HAPPINESS IS CLOSENESS. When you think about experiences in life in which you were really happy, there were probably people in your memory and you were happy in large part because you felt CLOSE to those people. The closer you feel to people you care about, the happier you are. So, one objective in life is to establish, build, and maintain some quality and nourishing CLOSENESS in your relationships. Closeness is usually found and developed in your personal life.

SUCCESS IS ACHIEVEMENT. When you think of times in your life when you felt quite successful, you probably thought of things you achieved. Creating a goal and achieving it builds a solid sense of identity, strength, and autonomy. Continually achieving goals builds confidence and purpose which develops the self and creates independence. So, another objective in life is to continually realize success by realizing ACHIEVEMENTS. Success is usually found in your professional life.

CREATING BALANCE. Some form of balance between both dimensions of personal and professional life is essential for optimum success and happiness. People who are highly professionally successful (always achieving) but always personally unhappy (estranged, isolated, unconnected from people) are unbalanced on the success side. They often end up driven and angry. They must start creating valuable CLOSENESS to fix it.

Likewise, people who are personally very happy (close with significant people) yet very professionally unsuccessful (unable / unwilling to achieve anything) are unbalanced on the happiness side. They usually end up dependent, clingy, and fearful. They must begin to ACHIEVE things to fix it.

DEVELOP MEANING. Fulfillment in life comes when there is clear and evident meaning to your existence. Write down your basic governing values. Contribute something to society as part of paying the rent for your time here. Commit to something larger than yourself and watch the development of grace. Life is really about touching lives and getting your life touched as a result.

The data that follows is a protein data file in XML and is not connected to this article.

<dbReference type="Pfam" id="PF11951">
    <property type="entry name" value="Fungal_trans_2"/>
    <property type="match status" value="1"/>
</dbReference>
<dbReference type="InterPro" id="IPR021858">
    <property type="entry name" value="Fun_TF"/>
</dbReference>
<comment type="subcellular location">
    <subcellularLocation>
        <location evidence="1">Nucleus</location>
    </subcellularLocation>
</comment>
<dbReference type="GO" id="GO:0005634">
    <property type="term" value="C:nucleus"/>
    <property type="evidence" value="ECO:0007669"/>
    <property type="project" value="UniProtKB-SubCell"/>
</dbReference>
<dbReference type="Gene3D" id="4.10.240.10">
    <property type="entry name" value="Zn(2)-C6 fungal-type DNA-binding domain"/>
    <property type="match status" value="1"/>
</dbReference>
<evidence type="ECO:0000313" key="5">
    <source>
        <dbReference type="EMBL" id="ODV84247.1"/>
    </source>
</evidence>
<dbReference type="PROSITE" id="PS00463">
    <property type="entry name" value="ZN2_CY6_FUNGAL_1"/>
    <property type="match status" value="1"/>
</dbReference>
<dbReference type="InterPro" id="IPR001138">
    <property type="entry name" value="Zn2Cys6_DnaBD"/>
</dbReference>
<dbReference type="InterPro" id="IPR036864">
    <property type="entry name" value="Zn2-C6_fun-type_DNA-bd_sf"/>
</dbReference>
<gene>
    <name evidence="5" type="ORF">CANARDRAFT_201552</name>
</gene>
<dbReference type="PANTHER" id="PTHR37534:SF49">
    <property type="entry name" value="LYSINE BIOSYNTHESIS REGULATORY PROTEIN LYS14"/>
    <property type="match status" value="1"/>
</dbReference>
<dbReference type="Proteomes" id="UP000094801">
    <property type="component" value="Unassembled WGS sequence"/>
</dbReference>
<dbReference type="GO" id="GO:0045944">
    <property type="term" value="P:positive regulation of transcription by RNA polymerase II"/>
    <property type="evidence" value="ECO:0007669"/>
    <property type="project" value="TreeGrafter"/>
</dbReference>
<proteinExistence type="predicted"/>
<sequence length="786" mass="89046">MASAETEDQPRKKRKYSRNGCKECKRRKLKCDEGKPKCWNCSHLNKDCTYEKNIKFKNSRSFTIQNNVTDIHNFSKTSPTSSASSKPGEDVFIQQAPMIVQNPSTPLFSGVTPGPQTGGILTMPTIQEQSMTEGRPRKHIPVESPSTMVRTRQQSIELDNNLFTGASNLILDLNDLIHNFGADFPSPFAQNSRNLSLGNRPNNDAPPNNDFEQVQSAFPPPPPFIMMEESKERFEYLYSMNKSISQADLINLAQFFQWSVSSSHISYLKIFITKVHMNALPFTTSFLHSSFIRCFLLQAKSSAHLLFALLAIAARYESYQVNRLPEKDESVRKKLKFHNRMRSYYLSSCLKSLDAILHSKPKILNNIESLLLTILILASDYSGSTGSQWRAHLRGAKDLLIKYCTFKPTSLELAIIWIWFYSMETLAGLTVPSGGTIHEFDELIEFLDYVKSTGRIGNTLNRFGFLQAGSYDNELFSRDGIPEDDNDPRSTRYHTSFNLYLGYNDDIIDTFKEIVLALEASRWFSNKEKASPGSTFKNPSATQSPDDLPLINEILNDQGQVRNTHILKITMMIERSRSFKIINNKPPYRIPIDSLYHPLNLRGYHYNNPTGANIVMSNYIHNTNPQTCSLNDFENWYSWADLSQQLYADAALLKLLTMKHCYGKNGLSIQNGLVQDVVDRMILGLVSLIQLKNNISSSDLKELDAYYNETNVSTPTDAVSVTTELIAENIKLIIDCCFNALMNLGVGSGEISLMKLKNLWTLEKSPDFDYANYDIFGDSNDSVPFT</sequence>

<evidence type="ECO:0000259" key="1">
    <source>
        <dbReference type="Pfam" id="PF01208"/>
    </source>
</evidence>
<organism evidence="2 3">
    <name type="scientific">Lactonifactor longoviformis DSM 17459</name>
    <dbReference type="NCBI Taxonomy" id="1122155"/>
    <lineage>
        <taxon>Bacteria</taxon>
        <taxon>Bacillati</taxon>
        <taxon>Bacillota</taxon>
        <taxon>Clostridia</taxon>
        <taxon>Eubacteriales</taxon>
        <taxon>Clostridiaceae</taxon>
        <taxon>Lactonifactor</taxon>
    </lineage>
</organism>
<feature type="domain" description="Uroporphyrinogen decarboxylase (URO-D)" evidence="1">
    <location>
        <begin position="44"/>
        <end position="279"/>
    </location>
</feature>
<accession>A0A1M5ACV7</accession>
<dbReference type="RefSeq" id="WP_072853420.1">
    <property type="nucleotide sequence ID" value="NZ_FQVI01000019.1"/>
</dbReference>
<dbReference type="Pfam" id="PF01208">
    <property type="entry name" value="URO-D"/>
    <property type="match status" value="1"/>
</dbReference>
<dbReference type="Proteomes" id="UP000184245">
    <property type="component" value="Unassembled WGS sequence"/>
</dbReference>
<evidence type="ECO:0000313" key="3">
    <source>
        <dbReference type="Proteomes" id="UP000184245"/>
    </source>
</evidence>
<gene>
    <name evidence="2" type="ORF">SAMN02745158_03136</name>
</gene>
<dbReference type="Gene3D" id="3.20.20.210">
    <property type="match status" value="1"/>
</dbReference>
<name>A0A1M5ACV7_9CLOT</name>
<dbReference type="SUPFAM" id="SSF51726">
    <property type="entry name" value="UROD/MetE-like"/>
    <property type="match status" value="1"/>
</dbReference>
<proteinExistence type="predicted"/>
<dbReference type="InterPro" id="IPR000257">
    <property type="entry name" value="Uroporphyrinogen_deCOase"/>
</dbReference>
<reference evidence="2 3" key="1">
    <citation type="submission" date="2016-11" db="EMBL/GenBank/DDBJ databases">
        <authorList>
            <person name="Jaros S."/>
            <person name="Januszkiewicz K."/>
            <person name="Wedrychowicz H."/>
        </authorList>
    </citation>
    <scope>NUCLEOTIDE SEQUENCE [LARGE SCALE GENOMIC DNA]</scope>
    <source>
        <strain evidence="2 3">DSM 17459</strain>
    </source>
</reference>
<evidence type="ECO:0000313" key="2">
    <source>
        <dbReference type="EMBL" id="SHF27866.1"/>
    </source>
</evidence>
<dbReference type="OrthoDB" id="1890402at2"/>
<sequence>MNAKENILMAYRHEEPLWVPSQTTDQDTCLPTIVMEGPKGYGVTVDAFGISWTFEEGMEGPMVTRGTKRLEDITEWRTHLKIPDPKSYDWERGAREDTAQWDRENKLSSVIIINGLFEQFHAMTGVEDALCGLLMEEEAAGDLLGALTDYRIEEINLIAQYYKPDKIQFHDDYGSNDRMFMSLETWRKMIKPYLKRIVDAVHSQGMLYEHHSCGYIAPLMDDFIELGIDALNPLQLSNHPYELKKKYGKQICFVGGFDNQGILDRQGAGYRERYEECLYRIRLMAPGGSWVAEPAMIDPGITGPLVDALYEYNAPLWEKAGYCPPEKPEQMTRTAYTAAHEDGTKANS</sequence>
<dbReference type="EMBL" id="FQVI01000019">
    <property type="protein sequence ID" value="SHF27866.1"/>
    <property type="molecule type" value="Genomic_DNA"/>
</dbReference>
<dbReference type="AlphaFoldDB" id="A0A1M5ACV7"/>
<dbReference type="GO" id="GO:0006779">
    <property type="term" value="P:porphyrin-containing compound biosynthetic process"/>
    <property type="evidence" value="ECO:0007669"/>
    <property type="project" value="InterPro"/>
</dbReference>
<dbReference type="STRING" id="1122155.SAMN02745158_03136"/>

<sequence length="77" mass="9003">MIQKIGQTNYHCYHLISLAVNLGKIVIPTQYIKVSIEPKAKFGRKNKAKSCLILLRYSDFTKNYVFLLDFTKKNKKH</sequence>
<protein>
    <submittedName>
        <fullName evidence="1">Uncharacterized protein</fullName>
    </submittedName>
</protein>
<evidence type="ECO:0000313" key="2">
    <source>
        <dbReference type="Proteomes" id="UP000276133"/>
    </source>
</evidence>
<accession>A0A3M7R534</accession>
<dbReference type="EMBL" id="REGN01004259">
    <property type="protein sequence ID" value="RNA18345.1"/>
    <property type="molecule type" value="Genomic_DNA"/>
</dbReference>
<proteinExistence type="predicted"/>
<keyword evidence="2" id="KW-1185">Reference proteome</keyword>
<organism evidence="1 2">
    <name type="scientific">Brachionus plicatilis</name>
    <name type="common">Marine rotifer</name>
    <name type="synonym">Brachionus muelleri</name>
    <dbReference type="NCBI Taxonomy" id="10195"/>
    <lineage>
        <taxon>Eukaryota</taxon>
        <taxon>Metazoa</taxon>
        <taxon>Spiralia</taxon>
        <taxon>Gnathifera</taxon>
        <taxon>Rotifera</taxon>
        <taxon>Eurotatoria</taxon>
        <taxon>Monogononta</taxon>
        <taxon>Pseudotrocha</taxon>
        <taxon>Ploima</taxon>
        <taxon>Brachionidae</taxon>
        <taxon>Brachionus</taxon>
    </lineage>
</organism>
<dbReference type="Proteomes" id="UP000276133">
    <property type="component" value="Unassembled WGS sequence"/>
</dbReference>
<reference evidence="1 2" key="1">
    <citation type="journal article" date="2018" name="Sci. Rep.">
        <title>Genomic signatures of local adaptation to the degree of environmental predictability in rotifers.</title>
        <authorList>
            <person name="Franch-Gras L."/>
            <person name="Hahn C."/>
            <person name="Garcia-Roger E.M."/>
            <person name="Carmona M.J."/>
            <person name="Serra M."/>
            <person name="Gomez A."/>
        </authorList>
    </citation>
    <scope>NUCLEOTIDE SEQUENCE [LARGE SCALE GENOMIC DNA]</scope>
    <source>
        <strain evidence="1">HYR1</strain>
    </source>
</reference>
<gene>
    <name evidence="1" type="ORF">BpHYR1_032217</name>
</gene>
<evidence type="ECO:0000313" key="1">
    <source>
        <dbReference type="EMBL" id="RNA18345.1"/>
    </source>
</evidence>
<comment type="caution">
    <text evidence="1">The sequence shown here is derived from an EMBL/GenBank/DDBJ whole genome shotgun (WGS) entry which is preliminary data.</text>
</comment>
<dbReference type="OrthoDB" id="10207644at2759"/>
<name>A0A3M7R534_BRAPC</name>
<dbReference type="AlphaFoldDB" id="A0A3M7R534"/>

Develop closeness, commit to achieving, and life becomes balanced.

Then contribute to society in some way with your time, resources, and grace. Meaning emerges and so does fulfillment.

 Today’s Tickle
 These are classified ads which were actually placed in U.K. newspapers:

 FREE PUPPIES 1/2 Cocker Spaniel, 1/2 sneaky neighbor’s dog. ________________________________________________ 
 FREE PUPPIES Mother is a Kennel Club registered German Shepherd. 
 Father is a Super Dog, able to leap tall fences in a single bound. _____________________________________________________________ 
JOINING NUDIST COLONY! Must sell washer and dryer £100. _____________________________________________________________ 
WEDDING DRESS FOR SALE . Worn once by mistake. Call Stephanie. ___________________________________________________________ 
 And the WINNER is… 
FOR SALE BY OWNER. Complete set of Encyclopedia Britannica, 45 volumes. 
 Excellent condition, £200 or best offer. 
 No longer needed, got married, wife knows everything.

SEPTEMBER 2012

ARE YOU A PERFECTIONIST?  

Perhaps you have a need to line-up your food boxes according to size, or arrange your closet by color, fabric, and space between the hangers, or alphabetize your cans of soup?  Wait a minute… if you are now thinking, “That’s a great idea!”  OMG… keep reading!

Do you obsess about your looks, house, or work?  Do you truly think that your standards of perfection help keep you striving? Do you ever notice you seem to be always anxious and/or cranky?  

It’s time to re-evaluate your perfection obsession – let’s add some common sense!  

Dr. Mitchell Perry

The Perfection Obsession:  A Set-Up for a Let Down

Many people have standards, values, and guiding principles by which they live.  For these individuals, standards and values are helpful guidelines for living; on the other hand, sometimes these standards become too rigid and strict.  In some cases, the standard expectations of excellence are so high that the individual becomes obsessed with having to be perfect.  This is called the “Perfection Obsession.”

I have encountered countless people, both personally and professionally, who are obsessed with being perfect.  In moderation, striving for excellence is a terrific basic governing value.  Yet, many of us take “having to be perfect” to the extreme, and later develop psychological, physiological, and interpersonal disorders which often result in emotional prison.